Explain how the author uses diction, imagery, and other literary devices such as juxtaposition and flashback in “Marigolds” to create the narrator’s voice and present a particular point of view. In your writing, be sure to:
Begin with a clear thesis that states your opinion
In your opening statement, identify the title and author of the text.
Write a thesis that makes a statement that must be argued (it isn’t obvious or not everyone would agree)
Consider the following frame if unsure how to begin:
In [title of text], author [author name] uses [description of 2-3 literary devices used] to convey [position to be argued].
Example: In “Bread,” author Margaret Atwood relies on questioning diction and frequent perspective changes to convey the scope of the suffering and need for empathy in responding to international poverty.
Include multiple direct quotations from the text to support your claims. Introduce and punctuate all quotations correctly.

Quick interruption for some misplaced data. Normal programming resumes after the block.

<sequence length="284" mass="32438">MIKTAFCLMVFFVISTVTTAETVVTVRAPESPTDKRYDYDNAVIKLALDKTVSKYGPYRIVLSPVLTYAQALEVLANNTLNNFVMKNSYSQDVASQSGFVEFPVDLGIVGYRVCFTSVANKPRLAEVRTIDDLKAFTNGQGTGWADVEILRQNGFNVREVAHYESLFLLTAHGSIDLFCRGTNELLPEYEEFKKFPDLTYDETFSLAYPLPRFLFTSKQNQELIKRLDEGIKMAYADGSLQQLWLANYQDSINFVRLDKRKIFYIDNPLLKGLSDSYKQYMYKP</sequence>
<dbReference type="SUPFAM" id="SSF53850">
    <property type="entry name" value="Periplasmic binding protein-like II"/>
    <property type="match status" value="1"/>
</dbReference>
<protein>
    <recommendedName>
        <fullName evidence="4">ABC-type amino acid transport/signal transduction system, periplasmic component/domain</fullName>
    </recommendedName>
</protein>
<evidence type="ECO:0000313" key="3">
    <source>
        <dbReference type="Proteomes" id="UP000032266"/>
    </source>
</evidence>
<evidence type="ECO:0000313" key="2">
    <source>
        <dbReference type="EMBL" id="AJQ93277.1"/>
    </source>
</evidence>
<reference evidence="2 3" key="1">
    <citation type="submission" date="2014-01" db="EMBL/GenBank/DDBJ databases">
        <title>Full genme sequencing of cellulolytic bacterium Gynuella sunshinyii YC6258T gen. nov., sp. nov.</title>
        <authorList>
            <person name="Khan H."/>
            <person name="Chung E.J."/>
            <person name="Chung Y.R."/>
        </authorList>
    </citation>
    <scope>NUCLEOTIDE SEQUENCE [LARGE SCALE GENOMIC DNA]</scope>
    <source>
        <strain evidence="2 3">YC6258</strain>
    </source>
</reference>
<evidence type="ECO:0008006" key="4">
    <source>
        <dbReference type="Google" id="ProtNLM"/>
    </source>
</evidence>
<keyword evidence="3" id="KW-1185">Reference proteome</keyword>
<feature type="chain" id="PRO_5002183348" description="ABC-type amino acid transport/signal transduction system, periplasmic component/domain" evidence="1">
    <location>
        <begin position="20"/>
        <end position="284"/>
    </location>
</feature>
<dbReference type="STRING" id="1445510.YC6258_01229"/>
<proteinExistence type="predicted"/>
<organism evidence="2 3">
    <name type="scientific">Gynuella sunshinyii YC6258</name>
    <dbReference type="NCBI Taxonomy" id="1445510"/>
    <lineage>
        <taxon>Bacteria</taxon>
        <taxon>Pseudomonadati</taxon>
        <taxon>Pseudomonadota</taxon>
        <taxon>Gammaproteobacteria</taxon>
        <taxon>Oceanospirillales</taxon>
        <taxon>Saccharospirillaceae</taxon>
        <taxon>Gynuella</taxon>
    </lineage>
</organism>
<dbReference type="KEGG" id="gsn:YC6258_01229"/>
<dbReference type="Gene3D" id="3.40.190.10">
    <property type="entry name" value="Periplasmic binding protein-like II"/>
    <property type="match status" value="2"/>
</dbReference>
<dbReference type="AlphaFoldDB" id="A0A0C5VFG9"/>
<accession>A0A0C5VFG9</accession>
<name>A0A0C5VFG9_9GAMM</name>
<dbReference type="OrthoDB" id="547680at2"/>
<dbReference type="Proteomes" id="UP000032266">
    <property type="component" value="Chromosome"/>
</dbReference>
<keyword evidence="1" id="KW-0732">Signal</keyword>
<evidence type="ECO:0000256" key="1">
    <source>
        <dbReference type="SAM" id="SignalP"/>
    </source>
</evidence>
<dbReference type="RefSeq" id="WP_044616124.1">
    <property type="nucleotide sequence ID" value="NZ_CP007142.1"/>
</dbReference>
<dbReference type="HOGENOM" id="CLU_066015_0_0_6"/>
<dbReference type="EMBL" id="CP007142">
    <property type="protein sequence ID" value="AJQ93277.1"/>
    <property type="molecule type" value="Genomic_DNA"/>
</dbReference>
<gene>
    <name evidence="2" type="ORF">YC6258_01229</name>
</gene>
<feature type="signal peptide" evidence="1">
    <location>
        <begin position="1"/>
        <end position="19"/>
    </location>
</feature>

You will need more than one paragraph, and each paragraph should have 2-3 pieces of evidence.
There are two ideal organizational structures for this response.
Intro & thesis paragraph; analysis of voice paragraph; point of view paragraph; concluding statement
Intro & thesis statement; literary device 1’s effect on voice & POV; device 2’s effect; (maybe) device 3; concluding statement.
Include transitions between points and a statement that provides a conclusion
Be sure that each sentence/idea is clearly connected to the ones before and after it.
Use literary devices in your writing knowledgeably
DO NOT, EVER, write “uses imagery” or “uses diction.” Add descriptive words before the literary device!
Examples: imaginative diction; emotional diction; confrontational diction - vivid imagery; impossible imagery; violent imagery.
Goals are to demonstrate an understanding of how literary devices are used to support intentional effect and to select and support evidence in used in written analysis
Exemplary Work will be grammatically accurate, syntactically varied and rely on thoughtful observations to create an engaging read.